MMaterialsgateNEWS 2016/11/23

New solution for making 2-D nanomaterials

Two-dimensional (2D) nanomaterials have been made by dissolving layered materials in liquids, according to new UCL-led research. The liquids can be used to apply the 2D nanomaterials over large areas and at low costs, enabling a variety of important future applications.

2D nanomaterials, such as graphene, have the potential to revolutionise technology through their remarkable physical properties, but their translation into real world applications has been limited due to the challenges of making and manipulating 2D nanomaterials on an industrial scale.

The new approach, published today in Nature Chemistry, produced single layers of many 2D nanomaterials in a scalable way. The researchers used the method on a wide variety of materials, including those with semiconductor and thermoelectric properties, to create 2D materials that could be used in solar cells or for turning wasted heat energy into electrical energy, for example.

"2D nanomaterials have outstanding properties and a unique size, which suggests they could be used in everything from computer displays to batteries to smart textiles. Many methods for making and applying 2D nanomaterials are difficult to scale or can damage the material, but we've successfully addressed some of these issues. Hopefully our new process will help us realise the potential of 2D nanomaterials in the future," explained study director Dr Chris Howard (UCL Physics & Astronomy).

For the study, funded by the Royal Academy of Engineering and the Engineering and Physical Sciences Research Council, the scientists inserted positively charged lithium and potassium ions between the layers of different materials including bismuth telluride (Bi2Te3), molybdenum disulphide (MoS2) and titanium disulphide (TiS2), giving each layer a negative charge and creating a 'layered material salt'.

These layered material salts were then gently dissolved in selected solvents without using chemical reactions or stirring. This gave solutions of 2D nanomaterial sheets with the same shape as the starting material but with a negative charge.

The scientists analysed the contents of the solutions using atomic force microscopy and transmission electron microscopy to investigate the structure and thickness of the 2D nanomaterials. They found that the layered materials dissolved into tiny sheets of clean, undamaged, single layers, isolated in solutions.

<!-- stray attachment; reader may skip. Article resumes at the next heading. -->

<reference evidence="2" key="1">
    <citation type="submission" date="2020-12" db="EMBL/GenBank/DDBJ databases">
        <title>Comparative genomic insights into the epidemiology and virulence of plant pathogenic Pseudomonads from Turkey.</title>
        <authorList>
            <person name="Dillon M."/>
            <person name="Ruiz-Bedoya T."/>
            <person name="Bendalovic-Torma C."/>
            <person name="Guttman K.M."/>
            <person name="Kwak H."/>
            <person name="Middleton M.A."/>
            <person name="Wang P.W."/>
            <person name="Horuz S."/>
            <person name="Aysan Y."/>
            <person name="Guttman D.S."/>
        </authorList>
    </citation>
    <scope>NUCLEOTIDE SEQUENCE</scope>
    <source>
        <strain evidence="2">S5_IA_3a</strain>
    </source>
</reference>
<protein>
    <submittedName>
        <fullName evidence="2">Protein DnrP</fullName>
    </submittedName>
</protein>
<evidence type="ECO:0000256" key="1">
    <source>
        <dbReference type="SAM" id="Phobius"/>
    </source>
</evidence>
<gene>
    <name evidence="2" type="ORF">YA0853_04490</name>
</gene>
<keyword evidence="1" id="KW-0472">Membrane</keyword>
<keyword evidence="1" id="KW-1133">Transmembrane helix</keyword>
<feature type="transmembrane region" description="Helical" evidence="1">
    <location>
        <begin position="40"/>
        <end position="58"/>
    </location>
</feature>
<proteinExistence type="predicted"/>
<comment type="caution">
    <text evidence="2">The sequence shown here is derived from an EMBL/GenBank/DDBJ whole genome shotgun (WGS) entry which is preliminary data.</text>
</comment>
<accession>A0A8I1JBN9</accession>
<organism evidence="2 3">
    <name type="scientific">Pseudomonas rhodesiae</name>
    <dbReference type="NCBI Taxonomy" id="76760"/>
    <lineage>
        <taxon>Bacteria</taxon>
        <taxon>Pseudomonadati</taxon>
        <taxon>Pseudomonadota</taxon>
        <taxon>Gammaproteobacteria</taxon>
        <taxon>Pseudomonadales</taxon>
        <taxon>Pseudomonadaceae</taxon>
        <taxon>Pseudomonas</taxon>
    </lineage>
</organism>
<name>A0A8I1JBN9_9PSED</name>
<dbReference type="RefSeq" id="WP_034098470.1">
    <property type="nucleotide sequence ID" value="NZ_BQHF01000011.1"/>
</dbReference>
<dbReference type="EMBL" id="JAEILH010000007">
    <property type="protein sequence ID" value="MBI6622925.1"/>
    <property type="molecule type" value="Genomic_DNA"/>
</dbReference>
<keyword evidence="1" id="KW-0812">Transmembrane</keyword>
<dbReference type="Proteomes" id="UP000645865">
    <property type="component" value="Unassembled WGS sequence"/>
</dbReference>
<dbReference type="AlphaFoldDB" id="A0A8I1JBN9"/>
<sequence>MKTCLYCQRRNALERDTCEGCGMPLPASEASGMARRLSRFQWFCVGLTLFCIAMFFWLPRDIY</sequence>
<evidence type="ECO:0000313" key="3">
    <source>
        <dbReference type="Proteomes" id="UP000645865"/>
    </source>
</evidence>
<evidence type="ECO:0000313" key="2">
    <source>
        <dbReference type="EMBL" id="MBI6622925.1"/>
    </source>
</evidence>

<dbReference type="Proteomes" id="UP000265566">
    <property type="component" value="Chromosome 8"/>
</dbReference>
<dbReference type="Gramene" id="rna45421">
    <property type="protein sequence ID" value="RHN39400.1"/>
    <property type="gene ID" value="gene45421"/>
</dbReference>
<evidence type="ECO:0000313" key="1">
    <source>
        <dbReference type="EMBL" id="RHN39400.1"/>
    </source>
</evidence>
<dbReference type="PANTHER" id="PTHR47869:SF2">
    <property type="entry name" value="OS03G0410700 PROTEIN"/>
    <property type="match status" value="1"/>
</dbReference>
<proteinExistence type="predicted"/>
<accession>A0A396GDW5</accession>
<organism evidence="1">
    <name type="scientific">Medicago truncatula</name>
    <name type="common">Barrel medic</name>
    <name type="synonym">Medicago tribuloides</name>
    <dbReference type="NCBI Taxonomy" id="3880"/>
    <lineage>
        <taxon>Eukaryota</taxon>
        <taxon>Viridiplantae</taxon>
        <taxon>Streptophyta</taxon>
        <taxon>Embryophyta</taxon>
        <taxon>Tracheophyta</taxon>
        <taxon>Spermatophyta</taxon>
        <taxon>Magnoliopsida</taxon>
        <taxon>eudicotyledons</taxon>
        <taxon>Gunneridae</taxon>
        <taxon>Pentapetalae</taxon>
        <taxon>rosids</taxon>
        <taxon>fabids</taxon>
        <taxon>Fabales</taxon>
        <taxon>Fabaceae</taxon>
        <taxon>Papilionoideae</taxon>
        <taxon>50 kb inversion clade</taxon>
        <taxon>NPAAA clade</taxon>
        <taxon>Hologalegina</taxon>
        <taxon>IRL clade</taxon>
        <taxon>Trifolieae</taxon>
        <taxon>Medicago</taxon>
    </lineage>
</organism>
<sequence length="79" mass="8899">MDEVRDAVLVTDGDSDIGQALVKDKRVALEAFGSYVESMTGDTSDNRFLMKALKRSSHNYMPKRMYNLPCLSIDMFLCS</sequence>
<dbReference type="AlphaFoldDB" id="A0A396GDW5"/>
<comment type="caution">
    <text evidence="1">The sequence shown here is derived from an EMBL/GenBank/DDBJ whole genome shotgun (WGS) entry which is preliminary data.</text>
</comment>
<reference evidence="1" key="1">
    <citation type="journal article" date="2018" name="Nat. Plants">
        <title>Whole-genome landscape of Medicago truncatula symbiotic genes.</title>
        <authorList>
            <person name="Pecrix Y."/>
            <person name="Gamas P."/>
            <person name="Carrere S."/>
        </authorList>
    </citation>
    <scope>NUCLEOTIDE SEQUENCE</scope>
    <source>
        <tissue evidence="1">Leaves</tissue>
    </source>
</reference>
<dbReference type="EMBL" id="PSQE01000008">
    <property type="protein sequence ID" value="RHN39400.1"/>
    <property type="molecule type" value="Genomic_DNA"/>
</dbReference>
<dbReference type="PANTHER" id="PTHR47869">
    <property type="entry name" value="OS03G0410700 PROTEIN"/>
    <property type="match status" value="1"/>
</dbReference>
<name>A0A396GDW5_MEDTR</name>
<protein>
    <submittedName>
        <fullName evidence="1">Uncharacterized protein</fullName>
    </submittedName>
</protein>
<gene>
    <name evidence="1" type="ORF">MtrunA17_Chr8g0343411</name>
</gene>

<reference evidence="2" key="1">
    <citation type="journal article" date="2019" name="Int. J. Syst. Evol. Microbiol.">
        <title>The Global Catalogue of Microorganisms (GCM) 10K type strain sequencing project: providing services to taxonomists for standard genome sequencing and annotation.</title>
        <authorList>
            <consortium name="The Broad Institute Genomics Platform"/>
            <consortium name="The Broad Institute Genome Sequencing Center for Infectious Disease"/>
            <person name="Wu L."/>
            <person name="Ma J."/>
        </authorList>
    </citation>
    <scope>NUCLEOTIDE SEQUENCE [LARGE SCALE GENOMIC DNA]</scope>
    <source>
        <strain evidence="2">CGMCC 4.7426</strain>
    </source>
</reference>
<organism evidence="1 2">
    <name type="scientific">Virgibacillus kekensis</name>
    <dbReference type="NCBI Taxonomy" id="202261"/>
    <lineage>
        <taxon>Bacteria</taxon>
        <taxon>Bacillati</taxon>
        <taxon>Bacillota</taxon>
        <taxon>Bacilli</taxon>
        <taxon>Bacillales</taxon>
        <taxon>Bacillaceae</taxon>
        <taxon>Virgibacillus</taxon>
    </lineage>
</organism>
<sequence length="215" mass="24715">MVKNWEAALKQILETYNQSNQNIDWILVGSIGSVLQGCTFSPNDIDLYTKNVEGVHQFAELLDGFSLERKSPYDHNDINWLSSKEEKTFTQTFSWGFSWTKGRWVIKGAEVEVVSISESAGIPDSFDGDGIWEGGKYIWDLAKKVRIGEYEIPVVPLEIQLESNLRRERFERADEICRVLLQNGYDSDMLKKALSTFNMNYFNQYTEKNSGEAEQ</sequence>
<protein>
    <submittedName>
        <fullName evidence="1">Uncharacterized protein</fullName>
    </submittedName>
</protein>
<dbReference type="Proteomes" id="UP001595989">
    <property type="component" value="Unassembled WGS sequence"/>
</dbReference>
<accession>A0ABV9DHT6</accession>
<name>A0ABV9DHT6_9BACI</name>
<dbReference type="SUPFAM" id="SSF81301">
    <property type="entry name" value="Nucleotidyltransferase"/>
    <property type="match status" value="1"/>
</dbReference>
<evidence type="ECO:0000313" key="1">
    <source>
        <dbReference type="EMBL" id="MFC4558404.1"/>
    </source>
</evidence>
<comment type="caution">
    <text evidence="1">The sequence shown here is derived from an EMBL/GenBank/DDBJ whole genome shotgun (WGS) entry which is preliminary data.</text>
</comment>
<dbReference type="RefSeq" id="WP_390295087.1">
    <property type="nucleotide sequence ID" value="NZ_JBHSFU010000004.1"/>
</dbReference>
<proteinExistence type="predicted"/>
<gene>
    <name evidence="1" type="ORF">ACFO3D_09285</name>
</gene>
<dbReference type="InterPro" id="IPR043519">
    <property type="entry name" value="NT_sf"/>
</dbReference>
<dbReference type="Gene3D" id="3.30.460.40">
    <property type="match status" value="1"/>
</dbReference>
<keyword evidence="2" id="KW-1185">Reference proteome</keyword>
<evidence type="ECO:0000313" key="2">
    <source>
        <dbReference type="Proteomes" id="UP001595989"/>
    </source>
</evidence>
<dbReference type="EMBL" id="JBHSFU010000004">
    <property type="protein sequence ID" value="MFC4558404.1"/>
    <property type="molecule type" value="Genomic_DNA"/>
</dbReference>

The team from UCL, University of Bristol, Cambridge Graphene Centre and École Polytechnique Fédérale de Lausanne, were able to demonstrate that even the 2D nanomaterial sheets, comprising millions of atoms, made stable solutions rather than suspensions.

"We didn't expect such a range of 2D nanomaterials to form a solution when we simply added the solvent to the salt - the layered material salts are large but dissolve into liquid similar to table salt in water. The fact that they form a liquid along with their negative charge, makes them easy to manipulate and use on a large scale, which is scientifically intriguing but also relevant to many industries," said first author Dr Patrick Cullen (UCL Chemical Engineering).

"We've shown they can be painted onto surfaces and, when left to dry, can arrange themselves into different tiled shapes, which hasn't been seen before. They can also be electroplated onto surfaces in much the same way gold is used to plate metals. We're looking forward to making different 2D nanomaterials using our process and trying them out in different applications as the possibilities are near endless," he concluded.